The historical novel is one of my favorite genres. If the book is well-researched and written, I love learning something new about history as I read an interesting and thought-provoking story with vibrant characters, like those in Wiley Cash’s book The Last Ballad.
Way back in July 2014, I wrote about my wonderful Uncle El, who introduced me to the works of Georgette Heyer. Although she is known mainly for her Regency romance novels, Heyer was also interested in history and wrote several novels outside of the early 19th Century time -period of most of her well-known novels, all of which I have read–some of them multiple times.
I thought I had read all of her books until I discovered The Great Roxhythe, Heyer’s 2nd novel, written when she was only 19-years-old. It takes place during the Restoration Period following the British Civil Wars, telling the story of the deceptively foppish Most Noble Marquis of Roxhythe. Like many of Heyer’s heroes, he is decried as a rake and a libertine, but to King Charles II, he is a most trusted and devoted friend, using his sullied reputation as a way to secretly serve the king.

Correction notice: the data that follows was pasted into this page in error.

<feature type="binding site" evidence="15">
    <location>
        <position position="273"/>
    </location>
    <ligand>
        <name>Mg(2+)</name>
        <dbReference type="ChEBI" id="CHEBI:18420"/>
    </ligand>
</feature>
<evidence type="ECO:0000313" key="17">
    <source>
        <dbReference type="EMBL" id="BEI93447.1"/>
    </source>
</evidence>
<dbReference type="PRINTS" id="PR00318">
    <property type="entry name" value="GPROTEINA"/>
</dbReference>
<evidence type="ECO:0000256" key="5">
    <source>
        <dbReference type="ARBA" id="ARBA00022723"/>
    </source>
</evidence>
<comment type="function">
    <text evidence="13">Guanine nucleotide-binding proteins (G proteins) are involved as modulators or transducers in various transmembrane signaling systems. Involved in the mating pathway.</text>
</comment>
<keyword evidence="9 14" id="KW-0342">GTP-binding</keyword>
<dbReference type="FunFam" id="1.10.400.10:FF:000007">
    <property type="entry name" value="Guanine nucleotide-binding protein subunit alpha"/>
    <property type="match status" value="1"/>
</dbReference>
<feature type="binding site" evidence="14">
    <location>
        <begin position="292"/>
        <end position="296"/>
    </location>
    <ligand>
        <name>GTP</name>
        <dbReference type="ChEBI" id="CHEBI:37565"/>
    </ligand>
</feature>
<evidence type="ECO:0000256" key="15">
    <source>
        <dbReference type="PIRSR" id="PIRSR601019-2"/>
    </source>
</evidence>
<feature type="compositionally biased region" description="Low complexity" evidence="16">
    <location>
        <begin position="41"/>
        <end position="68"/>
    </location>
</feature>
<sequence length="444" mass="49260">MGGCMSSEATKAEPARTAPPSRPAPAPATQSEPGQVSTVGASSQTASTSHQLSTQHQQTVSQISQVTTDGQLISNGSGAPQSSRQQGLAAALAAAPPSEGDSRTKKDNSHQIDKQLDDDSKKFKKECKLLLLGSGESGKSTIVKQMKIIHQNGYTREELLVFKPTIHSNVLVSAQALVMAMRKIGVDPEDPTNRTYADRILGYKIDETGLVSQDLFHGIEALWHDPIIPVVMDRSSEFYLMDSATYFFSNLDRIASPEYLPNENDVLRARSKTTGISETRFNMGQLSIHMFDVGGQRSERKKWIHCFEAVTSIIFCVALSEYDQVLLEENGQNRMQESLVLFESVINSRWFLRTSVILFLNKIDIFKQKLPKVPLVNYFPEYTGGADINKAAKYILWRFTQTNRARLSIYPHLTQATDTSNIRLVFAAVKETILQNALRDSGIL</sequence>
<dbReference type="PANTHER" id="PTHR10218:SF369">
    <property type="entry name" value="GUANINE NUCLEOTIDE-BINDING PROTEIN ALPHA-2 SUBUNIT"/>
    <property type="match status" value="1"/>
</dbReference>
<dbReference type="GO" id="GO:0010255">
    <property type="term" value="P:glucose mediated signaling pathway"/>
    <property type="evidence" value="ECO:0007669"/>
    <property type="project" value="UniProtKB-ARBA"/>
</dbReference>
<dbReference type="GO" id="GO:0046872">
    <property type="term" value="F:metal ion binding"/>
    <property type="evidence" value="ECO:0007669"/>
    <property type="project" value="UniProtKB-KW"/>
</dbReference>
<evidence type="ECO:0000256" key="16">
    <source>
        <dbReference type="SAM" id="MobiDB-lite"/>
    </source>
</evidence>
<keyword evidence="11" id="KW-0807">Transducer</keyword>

Like The Last Ballad, The Great Roxhythe is impeccably researched and offers great insight into a time period that I am eager to learn more about. At the same time, the novel has the rich characters, witty dialogue, and insight into the culture of the time that I have always enjoyed about Heyer’s romances, but it is not typical of her work.
Jennifer Kloester, whose book Georgette Heyer’s Regency World, is a must read for anyone interested in the period, writes in the biography of Heyer that the author actually repressed sales of The Great Roxhythe, calling it “This immature, ill-fated work” (57).
Before I read Kloester’s biography, I supposed that Heyer’s distaste for the book was based on immature writing or poorly drawn characters, but the novel has neither of these. Since she was a stickler for accurate historical fact, perhaps she felt the research was not up to the more mature writer’s standards? But now that I am reading the book, I see things differently.